However the wall is built up, between each and every one of these layers there are interfaces.

Although it may not appear to be, the external wall can be one of the most complex elements of a building with more or less every design team member requiring an input.

So have walls now become so demanding and complex that at times that we should appointing one individual to oversee the design and construction of the external wall element of the building throughout the life span of the development from conception to completion (and even possibly beyond when there may be complex maintenance regimes that need to be managed).

It is though actually most probably too big a role for one person.

Perhaps we need two External Wall Coordinators, one during the design stage and one during the construction stage?

The design of the external wall brings together all design disciplines which could include for :
• Acoustic Engineer;
• Architect;
• Drainage engineer;
• Facade engineer;
• Fire engineer;
• Structural Engineer;
• Mechanical and electrical engineers;
• Specialist contractors (s) may also be required.

Once the wall is designed, in an ideal world, to reduce coordination and interface issues between contractors, you would have one contractor responsible for  constructing the whole external wall.

However, the wall is often broken up into subcontractor specialist packages some of which might be pre-fabricated off site and just craned in, for example balconies or sheathing boards.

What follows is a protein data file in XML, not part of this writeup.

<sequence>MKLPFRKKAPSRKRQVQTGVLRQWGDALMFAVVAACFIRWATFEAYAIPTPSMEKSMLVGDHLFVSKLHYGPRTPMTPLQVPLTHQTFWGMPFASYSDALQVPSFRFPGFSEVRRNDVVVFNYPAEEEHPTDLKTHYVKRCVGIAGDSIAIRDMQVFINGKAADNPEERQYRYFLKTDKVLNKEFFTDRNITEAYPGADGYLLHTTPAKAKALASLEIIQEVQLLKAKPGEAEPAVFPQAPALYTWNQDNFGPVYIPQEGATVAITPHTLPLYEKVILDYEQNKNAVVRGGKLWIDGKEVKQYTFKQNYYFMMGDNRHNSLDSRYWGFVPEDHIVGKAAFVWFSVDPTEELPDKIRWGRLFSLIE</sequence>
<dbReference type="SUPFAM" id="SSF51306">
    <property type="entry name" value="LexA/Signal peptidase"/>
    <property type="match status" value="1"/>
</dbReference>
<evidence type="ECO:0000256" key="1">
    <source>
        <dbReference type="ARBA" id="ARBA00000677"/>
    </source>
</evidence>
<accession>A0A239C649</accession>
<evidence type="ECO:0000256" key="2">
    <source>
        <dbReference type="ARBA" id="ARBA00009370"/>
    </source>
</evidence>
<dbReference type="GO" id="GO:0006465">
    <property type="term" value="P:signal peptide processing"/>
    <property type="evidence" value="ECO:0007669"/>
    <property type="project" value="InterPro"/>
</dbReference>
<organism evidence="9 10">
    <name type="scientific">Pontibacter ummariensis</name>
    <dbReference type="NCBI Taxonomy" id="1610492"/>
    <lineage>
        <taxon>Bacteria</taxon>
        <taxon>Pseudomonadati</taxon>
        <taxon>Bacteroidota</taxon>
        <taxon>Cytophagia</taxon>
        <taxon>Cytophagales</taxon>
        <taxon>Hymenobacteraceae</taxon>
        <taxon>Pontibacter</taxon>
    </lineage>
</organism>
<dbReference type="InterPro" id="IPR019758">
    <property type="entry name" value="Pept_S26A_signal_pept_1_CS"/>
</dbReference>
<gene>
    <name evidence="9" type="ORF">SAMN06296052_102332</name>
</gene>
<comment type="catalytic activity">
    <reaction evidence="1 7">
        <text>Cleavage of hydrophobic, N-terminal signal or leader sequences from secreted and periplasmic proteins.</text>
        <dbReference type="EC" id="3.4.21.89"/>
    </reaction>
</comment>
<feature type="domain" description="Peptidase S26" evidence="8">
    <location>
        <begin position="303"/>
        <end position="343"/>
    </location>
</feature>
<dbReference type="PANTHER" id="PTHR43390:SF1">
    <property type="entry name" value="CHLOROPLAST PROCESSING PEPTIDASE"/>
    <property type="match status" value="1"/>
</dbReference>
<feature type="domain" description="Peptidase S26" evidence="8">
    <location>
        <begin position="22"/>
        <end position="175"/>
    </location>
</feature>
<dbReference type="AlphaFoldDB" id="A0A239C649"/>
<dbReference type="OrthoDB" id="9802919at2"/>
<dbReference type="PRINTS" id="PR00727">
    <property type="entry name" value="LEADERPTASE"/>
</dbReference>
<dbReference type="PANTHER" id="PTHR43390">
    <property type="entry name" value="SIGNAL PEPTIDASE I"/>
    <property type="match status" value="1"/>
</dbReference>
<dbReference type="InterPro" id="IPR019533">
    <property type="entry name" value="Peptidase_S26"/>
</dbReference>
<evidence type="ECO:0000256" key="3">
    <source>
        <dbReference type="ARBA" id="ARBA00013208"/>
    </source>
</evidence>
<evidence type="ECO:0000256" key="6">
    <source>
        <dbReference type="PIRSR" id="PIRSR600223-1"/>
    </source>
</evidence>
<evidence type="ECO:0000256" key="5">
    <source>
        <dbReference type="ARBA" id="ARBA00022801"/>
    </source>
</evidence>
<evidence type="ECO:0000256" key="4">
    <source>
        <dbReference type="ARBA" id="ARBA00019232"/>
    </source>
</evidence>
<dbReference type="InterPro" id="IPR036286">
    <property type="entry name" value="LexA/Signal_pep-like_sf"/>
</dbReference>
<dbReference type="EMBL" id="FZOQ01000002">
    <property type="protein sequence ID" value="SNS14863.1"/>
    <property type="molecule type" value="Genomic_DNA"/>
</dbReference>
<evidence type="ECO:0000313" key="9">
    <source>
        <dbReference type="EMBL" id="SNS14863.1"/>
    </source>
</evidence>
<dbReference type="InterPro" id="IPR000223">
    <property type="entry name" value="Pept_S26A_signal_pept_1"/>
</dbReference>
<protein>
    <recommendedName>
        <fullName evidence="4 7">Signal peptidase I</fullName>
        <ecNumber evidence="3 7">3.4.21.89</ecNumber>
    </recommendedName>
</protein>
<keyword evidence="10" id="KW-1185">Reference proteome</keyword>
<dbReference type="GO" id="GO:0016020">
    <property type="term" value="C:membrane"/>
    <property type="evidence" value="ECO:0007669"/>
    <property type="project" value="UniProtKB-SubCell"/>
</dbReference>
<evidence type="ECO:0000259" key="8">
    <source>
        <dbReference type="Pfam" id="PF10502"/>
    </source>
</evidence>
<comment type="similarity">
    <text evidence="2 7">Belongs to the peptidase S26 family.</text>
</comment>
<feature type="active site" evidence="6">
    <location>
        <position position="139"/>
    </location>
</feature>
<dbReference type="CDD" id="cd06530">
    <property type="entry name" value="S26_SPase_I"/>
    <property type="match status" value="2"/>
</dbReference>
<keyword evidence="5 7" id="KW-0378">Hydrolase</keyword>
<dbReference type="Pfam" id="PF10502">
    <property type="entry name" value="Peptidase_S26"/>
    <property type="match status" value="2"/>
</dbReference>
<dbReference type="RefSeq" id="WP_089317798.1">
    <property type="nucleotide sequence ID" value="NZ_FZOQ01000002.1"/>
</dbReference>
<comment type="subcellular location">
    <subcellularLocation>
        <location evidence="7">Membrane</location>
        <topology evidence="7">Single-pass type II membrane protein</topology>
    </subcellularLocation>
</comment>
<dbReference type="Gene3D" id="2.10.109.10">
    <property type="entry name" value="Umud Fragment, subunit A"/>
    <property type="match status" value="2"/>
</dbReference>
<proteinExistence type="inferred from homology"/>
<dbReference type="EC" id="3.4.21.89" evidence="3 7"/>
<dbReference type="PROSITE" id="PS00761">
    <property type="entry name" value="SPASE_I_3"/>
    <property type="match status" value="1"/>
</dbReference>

So where can things can go wrong?
Well, everywhere.
Consider even this simple scenario:

A contractor will tender for one of the specialist packages.
Trying to win the tender he may suggest an alternative product to the one he has been asked to price; the one that the whole design team has spent months agreeing will satisfy all of their design criteria.

But does the contractor understand why the product he was asked to price was chosen?
If he doesn’t understand, the wrong alternative proposed product can easily be suggested and it may not be compatible with other products it interfaces with or it may not have the required life span or required  fire rating or acoustic performance or thermal performance or even all of them.

The proposed alternative product may seem, at first glance, suitable on reading the supplier’s marketing materials and literature, but drill down and you may find that, say a product has a claimed fire rating, this fire rating may only be suitable when the product is used under certain circumstances and in conjunction with other materials.

When selecting the proposed alternative products did anyone check that the test certificate (s) and see what for what use the product has been tested for? If it is stated that the product is only suitable for internal use it cannot be used in or an external wall.
But the contractor may not have looked at the ‘small print’ or even discussed with the manufacturer whether the product is suitable or not.